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After thumbs-down episode, how will Citi Field fans react when Mets take the field on Tuesday?

Washington Nationals shortstop Luis Garcia (2) looks on

Washington Nationals shortstop Luis Garcia (2) looks on as Mets' Francisco Lindor (12) gestures after his double scored Patrick Mazeika and Jonathan Villa during the eighth inning of a baseball game Sunday, Aug. 29, 2021. Credit: AP/Corey Sipkin

Suddenly, a late-August weekday afternoon game between two losing teams is one of the most interesting Mets moments of the season.

They will have to face their home fans — twice — on Tuesday during a doubleheader against the Marlins, their first on-field action since Javier Baez said that the recent thumbs-down celebrations from him, Francisco Lindor and others was a form of booing their own fans, a surprising revelation that drew a strong rebuke from team president Sandy Alderson.

The teams will play at 1 p.m., a resumption of their April 11 matchup that was suspended after nine pitches because of rain. Then Citi Field will clear out and a new crowd will enter for the regularly scheduled 7 p.m. contest.

Will fans boo the Mets’ boos of their boos? Or maybe go the reverse-psychology route and cheer? Or offer silent double-thumbs-downs?

After the team’s day off Monday, the Tuesday games should provide in-person answers about how money-spending fans feel about Baez’s comments and the Mets’ actions.

"When we don’t get success, we’re going to get booed," Baez said Sunday. "So they’re going to get booed when we get success."

One sign Monday that the Mets were trying to move on, even as it was the top topic of Mets-related conversation: As Lindor signed autographs at the US Open, one Mets fan recommended, "Thumbs-up from now on." Lindor smiled and obliged by indeed flashing a thumbs-up.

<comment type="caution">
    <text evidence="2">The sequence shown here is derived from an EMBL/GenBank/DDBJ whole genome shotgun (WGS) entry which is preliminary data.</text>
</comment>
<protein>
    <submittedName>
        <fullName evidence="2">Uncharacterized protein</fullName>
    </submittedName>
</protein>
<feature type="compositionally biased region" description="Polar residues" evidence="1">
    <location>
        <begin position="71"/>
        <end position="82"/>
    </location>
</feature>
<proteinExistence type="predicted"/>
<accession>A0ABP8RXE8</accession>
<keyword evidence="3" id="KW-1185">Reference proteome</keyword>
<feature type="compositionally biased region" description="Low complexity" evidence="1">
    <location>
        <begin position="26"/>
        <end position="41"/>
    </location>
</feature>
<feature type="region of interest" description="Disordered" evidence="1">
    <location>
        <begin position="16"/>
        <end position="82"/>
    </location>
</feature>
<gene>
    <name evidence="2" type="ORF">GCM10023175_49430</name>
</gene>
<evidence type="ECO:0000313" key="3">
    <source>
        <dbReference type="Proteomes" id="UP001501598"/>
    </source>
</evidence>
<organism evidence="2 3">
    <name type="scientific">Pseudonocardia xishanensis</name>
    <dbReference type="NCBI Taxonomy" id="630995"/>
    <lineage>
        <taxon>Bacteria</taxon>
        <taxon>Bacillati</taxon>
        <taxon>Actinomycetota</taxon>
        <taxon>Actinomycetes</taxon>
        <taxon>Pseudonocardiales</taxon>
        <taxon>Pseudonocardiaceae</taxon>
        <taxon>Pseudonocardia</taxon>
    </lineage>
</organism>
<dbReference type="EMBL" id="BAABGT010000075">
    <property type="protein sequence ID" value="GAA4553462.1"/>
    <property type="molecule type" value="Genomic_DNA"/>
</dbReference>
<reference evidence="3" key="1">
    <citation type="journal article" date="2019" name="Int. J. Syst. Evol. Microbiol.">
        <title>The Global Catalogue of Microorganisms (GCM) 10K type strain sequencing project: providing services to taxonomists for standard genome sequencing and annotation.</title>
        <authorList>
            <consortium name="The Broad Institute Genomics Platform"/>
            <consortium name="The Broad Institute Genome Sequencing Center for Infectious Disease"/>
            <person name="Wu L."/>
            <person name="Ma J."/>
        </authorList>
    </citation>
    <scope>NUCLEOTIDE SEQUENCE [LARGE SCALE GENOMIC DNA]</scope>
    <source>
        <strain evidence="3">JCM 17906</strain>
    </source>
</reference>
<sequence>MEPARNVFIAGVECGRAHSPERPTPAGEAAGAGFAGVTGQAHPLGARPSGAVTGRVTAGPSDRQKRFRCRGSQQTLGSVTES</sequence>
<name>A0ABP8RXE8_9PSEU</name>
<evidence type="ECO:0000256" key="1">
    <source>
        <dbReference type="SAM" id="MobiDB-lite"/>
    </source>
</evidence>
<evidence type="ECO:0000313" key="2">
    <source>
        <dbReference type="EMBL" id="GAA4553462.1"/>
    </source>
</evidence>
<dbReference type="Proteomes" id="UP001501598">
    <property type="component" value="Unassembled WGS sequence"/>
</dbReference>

Baez playing in the first game Tuesday is not a guarantee.

Because the Mets and Marlins will pick up exactly where they left off on that rainy Sunday afternoon — top of the first inning, one out, a runner at first, Jesus Aguilar in a 2-and-0 count against Marcus Stroman — Baez isn’t in the lineup yet. Instead, it is Jeff McNeil playing second base, though the Mets are allowed to insert Baez or anyone else on the roster into the game. Taijuan Walker, for example, is scheduled to pitch instead of Stroman (who did so Saturday and won’t be available).

Baez recently displaced McNeil as the starting second baseman. McNeil has been on the bench in three of the past four games.

Amid the thumbs-down chaos, the Mets are sort of a mess on the field, too. They are 63-67 and were 7 1/2 games back in the NL East, pending the result of Atlanta’s game against the Dodgers late Monday. They haven’t won a series against a team other than the Nationals since taking two of three against the Blue Jays on July 23-25.

Since Aug. 10, when acting general manager Zack Scott called the team’s recent play "unacceptably bad," the Mets are 7-12.

Since Aug. 18, when owner Steve Cohen criticized the hitters via Twitter, the Mets are 4-7 and averaging 3.45 runs per game, below their season mark of 3.75 (which is second-to-last in the majors).

In the aftermath of Baez’s words, a few Mets players engaged on the subject on Twitter, with a variety of approaches.

"Felt nothing but love in NYC," wrote Kevin Pillar, who did the thumbs-down on Sunday. "No I’m not booing the fans. We are having fun. No different than earlier this year when we were [displaying OK hand symbols as a rallying cry]. Please don’t look too much into this."

 

One minute later, in response to a Mets supporter who commented that Pillar seemed to have no respect for fans, Pillar posted: "Hey Dan you don’t know [expletive] about me."

Walker published three laughing emojis, about half an hour after Alderson’s statement that said, in part, that the Mets’ gestures toward their own fans "are totally unacceptable and will not be tolerated." Stroman twisted the whole episode in such a way that he blamed reporters, who accurately quoted Baez.

"Media always searching for anything to cause controversy," Stroman wrote. "Stop playing into these narratives. It’s all fake [expletive]. We won [Sunday]. That’s all that matters. On to the next not dwelling on the past . . . same mindset we’ve had all year!"

Trevor May adopted a different tone, spending much of Monday interacting with fans, occasionally trying to explain that Baez was misunderstood and that, in flashing the thumbs-down Saturday, "disrespect is never my intent."

"To anyone over the years that wanted to grab an autograph and I didn’t get to you, or said hello and didn’t get a response, I’m sorry," May tweeted Sunday night. "Sometimes I won’t have energy, or will be in a hurry, but know I appreciate you none the less. I’ll be better in the future. Just been thinking about perspective and gratitude a lot lately and want to be better. Felt relevant."

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